The flight school is a main feed to Haught’s OZ1 Flying Club. Based on the type of membership and the number of airplanes they want to access, members pay $1,500 to $3,000 registration, $150 to $300 a month, and then rent airplanes by the hour. The club’s fleet of seven airplanes includes Cirrus SR22s, Cessna 182s, and a 180-horsepower Piper Super Cub on 32-inch bushwheels. Club members can also check out a shotgun to bring along to a remote strip for hunting or skeet shooting if that’s their thing.

OZ1 Flying Club’s safety record is good, not perfect. They mandate checkouts in each airplane and they’re serious about proficiency and responsible behavior. They’re such a pleasant group, laser-focused on the customer experience, so I inquire about how they handle members who don’t adhere to standards. “We transition them out,” Haught explains matter-of-factly. “It’s unpleasant and thankfully rare, but we can’t allow those people to damage what we’re building here.”

Not all members are local; a dozen remote members travel to Bentonville periodically from as far away as California and New York. In the open club lounge walled floor to ceiling with windows overlooking VBT’s grass and pavement runways, I run into two people, one lounging, watching airplanes, another a local business manager using the capacious lounge as a remote office. Neither are pilots. They just like airplanes and the excitement around the airport. OZ1 has 60 “social” members and growing.

Haught’s biggest challenge is growth—keeping apace of her growing membership with airplanes and resources to protect the member experience. The simple, safe, fun mantra seems catchy enough, but in practicality it’s a difficult recipe to manage. Safety dictates work and rules that can stifle both simplicity and fun. Can she continue to scale OZ1 Flying Club to maintain the right balance among those principles? Her passion and fidgeting excitement seem something of a spoiler alert that she’ll do it.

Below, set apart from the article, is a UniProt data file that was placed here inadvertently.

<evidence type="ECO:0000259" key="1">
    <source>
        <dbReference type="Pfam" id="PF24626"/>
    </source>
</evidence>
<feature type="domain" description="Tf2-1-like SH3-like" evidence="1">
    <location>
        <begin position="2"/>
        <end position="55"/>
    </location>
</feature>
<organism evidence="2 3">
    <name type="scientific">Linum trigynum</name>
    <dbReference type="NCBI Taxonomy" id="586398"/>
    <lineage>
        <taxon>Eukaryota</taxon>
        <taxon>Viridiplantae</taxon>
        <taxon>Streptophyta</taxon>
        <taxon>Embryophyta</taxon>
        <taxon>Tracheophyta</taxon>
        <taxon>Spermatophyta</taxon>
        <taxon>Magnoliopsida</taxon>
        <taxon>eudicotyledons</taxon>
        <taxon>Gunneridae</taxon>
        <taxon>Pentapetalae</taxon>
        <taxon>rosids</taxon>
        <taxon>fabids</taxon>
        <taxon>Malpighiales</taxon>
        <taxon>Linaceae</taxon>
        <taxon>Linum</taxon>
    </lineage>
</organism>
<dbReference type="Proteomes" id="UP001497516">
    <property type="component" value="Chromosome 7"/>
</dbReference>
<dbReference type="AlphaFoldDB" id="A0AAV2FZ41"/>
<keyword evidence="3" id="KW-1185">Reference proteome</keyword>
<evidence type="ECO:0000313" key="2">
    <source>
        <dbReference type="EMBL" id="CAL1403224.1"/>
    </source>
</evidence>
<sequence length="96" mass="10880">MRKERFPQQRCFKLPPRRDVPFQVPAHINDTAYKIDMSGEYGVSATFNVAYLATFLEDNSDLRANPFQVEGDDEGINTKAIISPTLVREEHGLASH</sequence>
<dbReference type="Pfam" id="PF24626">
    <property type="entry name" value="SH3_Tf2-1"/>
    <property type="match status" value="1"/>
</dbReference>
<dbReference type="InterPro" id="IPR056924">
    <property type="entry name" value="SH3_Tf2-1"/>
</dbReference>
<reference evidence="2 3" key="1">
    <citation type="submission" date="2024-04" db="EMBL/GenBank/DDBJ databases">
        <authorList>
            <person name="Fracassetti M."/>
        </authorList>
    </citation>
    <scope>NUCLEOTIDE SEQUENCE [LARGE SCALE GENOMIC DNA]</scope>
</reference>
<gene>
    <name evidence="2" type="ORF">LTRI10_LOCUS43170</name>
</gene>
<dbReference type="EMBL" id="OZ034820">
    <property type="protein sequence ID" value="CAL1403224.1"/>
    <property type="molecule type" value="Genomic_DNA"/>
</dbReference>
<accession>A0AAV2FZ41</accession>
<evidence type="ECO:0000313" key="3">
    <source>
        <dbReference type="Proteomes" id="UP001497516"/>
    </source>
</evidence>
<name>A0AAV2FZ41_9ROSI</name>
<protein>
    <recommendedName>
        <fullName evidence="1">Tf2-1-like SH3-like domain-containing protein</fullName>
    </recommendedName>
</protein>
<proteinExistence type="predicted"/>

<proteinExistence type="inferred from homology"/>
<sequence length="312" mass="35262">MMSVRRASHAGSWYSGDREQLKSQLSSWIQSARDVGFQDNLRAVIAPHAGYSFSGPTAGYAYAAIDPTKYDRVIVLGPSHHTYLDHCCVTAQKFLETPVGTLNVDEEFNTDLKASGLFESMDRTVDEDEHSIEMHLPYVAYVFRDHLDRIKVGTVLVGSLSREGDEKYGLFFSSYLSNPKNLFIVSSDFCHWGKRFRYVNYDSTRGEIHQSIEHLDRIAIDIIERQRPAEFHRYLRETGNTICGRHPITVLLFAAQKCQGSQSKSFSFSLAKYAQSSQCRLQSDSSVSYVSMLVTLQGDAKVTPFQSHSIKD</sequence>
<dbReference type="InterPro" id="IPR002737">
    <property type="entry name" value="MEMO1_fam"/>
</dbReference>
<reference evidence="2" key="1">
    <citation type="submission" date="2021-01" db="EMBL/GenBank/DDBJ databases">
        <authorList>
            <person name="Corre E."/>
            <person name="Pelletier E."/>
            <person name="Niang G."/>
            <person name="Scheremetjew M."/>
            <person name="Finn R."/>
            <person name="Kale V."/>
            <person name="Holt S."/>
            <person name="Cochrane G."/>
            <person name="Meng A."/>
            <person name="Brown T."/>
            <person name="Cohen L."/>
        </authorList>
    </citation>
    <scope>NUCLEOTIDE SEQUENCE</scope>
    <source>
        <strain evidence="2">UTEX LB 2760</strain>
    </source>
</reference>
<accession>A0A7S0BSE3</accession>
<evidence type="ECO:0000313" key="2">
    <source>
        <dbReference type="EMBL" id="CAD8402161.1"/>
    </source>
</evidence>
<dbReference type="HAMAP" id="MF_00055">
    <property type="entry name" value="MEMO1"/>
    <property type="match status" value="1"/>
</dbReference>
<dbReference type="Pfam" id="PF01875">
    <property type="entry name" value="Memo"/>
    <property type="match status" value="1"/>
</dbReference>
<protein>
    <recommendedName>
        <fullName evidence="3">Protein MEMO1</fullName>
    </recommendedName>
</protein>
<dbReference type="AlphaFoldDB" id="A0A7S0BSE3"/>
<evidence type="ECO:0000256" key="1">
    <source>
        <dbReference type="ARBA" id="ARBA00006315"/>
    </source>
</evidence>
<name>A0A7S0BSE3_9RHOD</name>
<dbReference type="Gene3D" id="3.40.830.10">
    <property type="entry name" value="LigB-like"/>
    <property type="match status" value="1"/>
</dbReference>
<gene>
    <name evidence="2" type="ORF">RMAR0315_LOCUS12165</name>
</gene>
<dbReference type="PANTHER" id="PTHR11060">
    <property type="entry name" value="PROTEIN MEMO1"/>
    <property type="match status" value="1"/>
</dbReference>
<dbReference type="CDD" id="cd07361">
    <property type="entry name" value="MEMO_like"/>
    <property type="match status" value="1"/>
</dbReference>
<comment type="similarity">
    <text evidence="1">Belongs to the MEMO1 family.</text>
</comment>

Fly OZ!

My hosts for the week are friend and colleague Steve Johnson, founder and owner of, and Chip Gibbons, a local entrepreneur and philanthropist. Both share extensive IT skills and a passion for backcountry flying. Johnson discovered the secret Fly Oz early and relocated to Bentonville to be part of it. Gibbons founded and sold an IT business and seeded Tailwind Aviation Foundation, which supports local aviation initiatives. Together with their IT skills, Johnson’s extensive industry relationships, and Gibbons’ local knowledge and reputation, they’re building out Fly Oz, a network of 64 backcountry airfields in the Ozarks.

VBT is full of delightful surprises, among them the number of, and the stunning countryside around, the airfields in Fly Oz’s network. We launched as a flight of three Super Cubs on a blustery morning with winds gusting over 18 knots. Johnson led and I slid up loosely as number two, following along in ForeFlight with the FLYOZ waypoint filter depicting network airfields, most of them privately owned. Lucas Nunley, OZ1 Flying Club’s chief pilot, joined as number three. Just 5 miles from Bentonville we warmed up at Sugar Creek Airport (58AR), a 3,200-foot-long field on a gorgeous meadow along clear-running Sugar Creek. We circled around a small ridge and, not unexpectedly, I lost sight of Johnson while dropping below two small peaks as I gave him room to land. It’s not unusual to lose sight of others in the group when around terrain as you provide time for the aircraft ahead to make the landing and get off the runway. It’s incredible that this is a mere five miles from Bentonville! I dropped lift flaps and slowed to 50 mph, anticipating a quick 90-degree right turn to a short final. We rounded a small peak to a very short final. I slipped with full flaps and dropped to a tailwheel-low wheel landing, braking on the mains, tailwheel in the air, and then pulled off by Johnson, who was laughing, thumbs up, at my surprise, my undiluted joy.